Think Chipotle... but Indian food instead of Mexican. In fact, Merzi Founder and CEO Kaz even compared his vision to that of Chipotle's, but his goals are quite lofty in that he hopes Merzi will make Indian food accessible to the masses and something that can be enjoyed by all. The new outpost is located on a busy street in Washington's Chinatown which will create a large amount of foot traffic from the Verizon Center. Kaz expressed that many people are scared of Indian food and assume that they don't like it because they are not familiar with the names or sauces, but he believes his new restaurant will solve this problem.
The space is simple yet inviting, reminiscent of upscale fast food. The ordering is based on an assembly line of sorts where you start by picking your base: a naan roll, rice bowl, chaat which is a blend of vegetables, yogurt, and chutney, or a salad. Next it is time to pick your meat which can be chicken, beef, shrimp, lamb (which is organic from New Zealand), tandisserie chicken (tandoori seasoned chicken cooked rotisserie-style), or vegetarian. Finally, it's time for the fixins' and sauces which includes your choice of chickpeas, black eyed peas, green peppers, corn, tomatoes and cucumbers, and then either hot, medium, or mild sauce or chutney. The process is simple, straightforward, and painless, and will hopefully allow those not familiar with Indian food to give it a try as the ingredients are all right in front of you and most of them are well known items. Merzi also offers some tasty treats on the side such as the potato tikka patty and extra naan to soak up all the delicious sauce. And the price? Under $10.00 for the most part, and quite a filling meal.
So, for my first go at the Merzi menu I went for the naan roll base, tandisserie chicken, chickpeas, green peppers, red onions, corn, tomato and cucumber salad, yogurt sauce, and the mild chutney which is sweet and tangy made of tamarind and dates. I also had a potato tikka on the side made with paneer (Indian cheese), potato, and Indian spices. I really enjoyed the tandisserie chicken, I got a whole chicken breast and was able to choose white meat which was full of flavor and went so well with the sauce and vegetables. What I like best about Merzi is the amount of possible combinations that can be made to build your meal, leaving you already thinking about what you'll be having on your next visit.
Kaz quit his successful job to open Merzi because he believes that he can start a revolution. Even their website has a section called the Merzi Revolution which says "bite by bite, Merzi is changing the way Indian cuisine is served and eaten. Our Indian-inspired meals are simple to order and healthy, yet fresh, flavorful and delicious." And only a few weeks into opening and he already showed me a list of other potential locations that he is hoping to expand to. Although nothing final, some of the top spots look to be Columbia Heights and Arlington which seem like great choices for people looking for fast and casual dining that is a little more adventurous than your average Cosi or Chop't.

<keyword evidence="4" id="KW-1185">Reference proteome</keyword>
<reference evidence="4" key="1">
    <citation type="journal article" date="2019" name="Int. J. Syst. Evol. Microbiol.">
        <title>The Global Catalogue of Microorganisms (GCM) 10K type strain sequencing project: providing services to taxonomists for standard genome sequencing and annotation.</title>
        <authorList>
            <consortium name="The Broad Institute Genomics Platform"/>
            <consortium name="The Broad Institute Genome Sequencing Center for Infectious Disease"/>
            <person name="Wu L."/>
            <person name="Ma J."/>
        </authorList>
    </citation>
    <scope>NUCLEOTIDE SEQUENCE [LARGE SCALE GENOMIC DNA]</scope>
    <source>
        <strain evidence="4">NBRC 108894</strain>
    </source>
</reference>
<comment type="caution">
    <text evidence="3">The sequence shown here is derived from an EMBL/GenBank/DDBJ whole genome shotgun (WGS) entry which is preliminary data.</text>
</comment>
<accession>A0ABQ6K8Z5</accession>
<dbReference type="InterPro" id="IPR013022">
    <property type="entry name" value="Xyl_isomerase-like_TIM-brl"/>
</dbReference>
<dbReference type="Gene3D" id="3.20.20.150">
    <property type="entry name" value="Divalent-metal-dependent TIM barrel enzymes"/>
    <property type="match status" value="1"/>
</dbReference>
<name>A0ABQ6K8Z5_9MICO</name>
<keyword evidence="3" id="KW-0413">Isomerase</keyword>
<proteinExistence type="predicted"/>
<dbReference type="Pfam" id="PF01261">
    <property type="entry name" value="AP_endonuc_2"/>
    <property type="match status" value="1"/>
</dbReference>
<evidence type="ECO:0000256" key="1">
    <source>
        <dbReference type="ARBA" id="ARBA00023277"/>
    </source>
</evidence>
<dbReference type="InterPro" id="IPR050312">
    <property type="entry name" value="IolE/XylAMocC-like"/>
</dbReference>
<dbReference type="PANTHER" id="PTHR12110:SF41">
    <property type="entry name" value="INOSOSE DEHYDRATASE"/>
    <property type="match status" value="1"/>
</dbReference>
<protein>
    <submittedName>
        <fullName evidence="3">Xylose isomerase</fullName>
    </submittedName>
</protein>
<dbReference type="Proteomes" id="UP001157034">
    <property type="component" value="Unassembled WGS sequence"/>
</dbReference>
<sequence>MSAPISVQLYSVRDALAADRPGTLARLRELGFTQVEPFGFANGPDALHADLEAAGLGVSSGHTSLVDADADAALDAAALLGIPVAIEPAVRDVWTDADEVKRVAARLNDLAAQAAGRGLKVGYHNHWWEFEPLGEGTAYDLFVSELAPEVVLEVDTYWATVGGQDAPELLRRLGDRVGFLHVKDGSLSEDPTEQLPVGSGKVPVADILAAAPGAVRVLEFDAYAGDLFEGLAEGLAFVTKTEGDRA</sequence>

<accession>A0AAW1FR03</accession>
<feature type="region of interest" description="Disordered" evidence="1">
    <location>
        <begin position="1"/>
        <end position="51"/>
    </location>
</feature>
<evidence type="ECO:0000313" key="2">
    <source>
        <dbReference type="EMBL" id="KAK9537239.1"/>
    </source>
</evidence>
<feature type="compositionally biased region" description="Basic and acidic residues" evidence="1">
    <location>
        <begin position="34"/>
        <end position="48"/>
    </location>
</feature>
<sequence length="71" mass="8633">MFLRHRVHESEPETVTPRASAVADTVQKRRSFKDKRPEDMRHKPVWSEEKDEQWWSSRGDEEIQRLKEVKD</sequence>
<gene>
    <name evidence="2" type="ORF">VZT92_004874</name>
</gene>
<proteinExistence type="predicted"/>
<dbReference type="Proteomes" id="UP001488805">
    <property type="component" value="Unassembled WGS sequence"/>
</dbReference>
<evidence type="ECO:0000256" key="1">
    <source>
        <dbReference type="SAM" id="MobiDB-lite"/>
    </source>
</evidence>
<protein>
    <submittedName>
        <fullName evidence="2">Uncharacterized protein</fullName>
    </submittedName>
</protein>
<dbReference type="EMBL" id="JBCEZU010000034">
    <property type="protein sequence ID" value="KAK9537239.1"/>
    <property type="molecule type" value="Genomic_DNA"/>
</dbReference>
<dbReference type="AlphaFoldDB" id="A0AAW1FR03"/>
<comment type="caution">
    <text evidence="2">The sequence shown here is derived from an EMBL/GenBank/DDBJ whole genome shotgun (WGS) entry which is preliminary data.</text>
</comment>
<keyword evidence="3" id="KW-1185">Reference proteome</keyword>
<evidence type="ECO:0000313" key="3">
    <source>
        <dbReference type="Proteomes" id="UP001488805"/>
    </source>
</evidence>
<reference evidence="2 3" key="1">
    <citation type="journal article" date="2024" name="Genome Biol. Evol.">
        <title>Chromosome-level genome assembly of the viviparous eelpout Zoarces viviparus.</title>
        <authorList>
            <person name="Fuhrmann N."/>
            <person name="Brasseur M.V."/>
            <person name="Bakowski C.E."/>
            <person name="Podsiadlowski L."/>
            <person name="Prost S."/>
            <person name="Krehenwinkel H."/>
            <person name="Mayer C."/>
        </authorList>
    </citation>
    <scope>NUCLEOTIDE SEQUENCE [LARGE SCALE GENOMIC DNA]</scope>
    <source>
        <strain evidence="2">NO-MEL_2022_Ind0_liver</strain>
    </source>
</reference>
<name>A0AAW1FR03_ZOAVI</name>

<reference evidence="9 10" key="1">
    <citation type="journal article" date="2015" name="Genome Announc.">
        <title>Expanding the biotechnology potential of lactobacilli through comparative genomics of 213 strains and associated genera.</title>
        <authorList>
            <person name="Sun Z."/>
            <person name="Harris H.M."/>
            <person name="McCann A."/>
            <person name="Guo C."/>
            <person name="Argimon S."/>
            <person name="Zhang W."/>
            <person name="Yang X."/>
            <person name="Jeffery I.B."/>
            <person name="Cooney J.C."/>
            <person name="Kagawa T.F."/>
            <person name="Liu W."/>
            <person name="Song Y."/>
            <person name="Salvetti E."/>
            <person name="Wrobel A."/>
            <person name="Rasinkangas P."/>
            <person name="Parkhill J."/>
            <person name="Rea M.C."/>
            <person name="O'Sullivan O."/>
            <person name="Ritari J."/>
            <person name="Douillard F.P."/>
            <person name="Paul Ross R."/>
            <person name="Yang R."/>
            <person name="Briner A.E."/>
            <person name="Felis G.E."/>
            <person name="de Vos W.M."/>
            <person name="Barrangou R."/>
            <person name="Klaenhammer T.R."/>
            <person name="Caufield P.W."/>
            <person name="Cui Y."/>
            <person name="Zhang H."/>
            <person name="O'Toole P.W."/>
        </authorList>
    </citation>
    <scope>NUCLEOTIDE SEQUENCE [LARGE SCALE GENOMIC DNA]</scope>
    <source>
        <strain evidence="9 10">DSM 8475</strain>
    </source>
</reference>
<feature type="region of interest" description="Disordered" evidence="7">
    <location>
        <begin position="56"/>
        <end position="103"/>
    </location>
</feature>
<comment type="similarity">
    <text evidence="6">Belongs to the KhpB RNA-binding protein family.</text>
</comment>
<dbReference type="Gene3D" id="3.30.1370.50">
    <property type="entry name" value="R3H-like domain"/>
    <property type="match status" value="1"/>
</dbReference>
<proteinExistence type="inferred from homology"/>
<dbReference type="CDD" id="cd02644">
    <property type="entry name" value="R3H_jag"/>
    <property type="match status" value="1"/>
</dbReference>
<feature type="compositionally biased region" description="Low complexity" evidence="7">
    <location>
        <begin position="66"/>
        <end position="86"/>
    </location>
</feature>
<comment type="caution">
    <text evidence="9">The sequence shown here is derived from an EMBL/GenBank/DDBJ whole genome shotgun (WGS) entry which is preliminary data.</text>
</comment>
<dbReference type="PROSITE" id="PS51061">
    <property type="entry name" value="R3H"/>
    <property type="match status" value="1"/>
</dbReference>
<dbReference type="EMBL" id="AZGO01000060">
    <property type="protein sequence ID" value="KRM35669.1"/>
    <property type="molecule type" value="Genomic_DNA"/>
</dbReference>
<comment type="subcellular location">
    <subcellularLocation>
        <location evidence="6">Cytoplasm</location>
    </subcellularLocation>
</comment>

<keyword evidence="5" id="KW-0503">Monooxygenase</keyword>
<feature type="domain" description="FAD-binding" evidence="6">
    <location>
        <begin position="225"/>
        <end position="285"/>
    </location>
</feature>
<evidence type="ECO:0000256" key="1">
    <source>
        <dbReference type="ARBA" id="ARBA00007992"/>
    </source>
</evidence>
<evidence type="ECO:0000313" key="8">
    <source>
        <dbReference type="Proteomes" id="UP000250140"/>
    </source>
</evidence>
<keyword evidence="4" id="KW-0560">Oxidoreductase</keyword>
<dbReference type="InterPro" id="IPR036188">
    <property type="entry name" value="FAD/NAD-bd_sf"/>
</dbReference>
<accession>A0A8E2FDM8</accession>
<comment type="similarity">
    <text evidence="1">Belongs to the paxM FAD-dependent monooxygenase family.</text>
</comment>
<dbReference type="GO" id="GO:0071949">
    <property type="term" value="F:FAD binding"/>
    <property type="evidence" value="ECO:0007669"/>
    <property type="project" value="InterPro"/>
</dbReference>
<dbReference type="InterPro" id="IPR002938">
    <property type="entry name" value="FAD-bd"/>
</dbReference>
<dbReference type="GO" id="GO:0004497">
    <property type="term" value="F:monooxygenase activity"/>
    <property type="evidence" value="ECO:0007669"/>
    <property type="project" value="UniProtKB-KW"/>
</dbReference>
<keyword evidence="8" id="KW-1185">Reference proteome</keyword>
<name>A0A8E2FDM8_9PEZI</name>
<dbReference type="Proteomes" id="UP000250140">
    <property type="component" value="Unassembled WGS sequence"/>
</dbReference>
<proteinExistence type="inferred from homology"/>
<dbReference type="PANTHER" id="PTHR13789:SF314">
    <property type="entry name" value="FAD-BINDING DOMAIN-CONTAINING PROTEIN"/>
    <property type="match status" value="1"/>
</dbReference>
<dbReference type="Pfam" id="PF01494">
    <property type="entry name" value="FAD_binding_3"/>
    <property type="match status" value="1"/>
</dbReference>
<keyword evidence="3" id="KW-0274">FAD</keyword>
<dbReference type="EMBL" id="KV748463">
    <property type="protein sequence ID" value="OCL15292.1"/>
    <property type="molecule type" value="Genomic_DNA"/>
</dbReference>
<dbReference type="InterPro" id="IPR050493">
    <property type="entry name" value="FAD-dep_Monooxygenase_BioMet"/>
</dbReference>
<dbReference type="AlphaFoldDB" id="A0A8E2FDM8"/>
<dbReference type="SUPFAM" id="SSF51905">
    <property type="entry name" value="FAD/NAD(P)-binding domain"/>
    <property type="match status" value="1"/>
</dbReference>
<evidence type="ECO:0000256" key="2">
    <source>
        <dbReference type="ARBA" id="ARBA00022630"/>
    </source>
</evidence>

So now for the elephant in the room. One block over from Merzi is not only one of the best restaurants in the city, but Rasika is an upscale Indian establishment that serves amazing food. You might be wondering how or if both of these places can survive within the same space, and my answer is a definitive yes. The two aren't even similar and really cannot be compared because of their different goals and varying experiences. Merzi will never take away the class and upscale environment that Rasika provides, or the sophistication of their food. And Rasika will never attempt to be a casual fast food joint that serves the masses. Therefore, both can live in harmony together and make patrons happy across all walks of life.
I hope to see Merzi do well because it is a homegrown eatery that has an ambitious dream. And although the food is not the fanciest or the most sophisticated, it still allows for everyday people who have never tried Indian food before to change their view and expand their horizons. And I can't see how that could ever be a bad thing.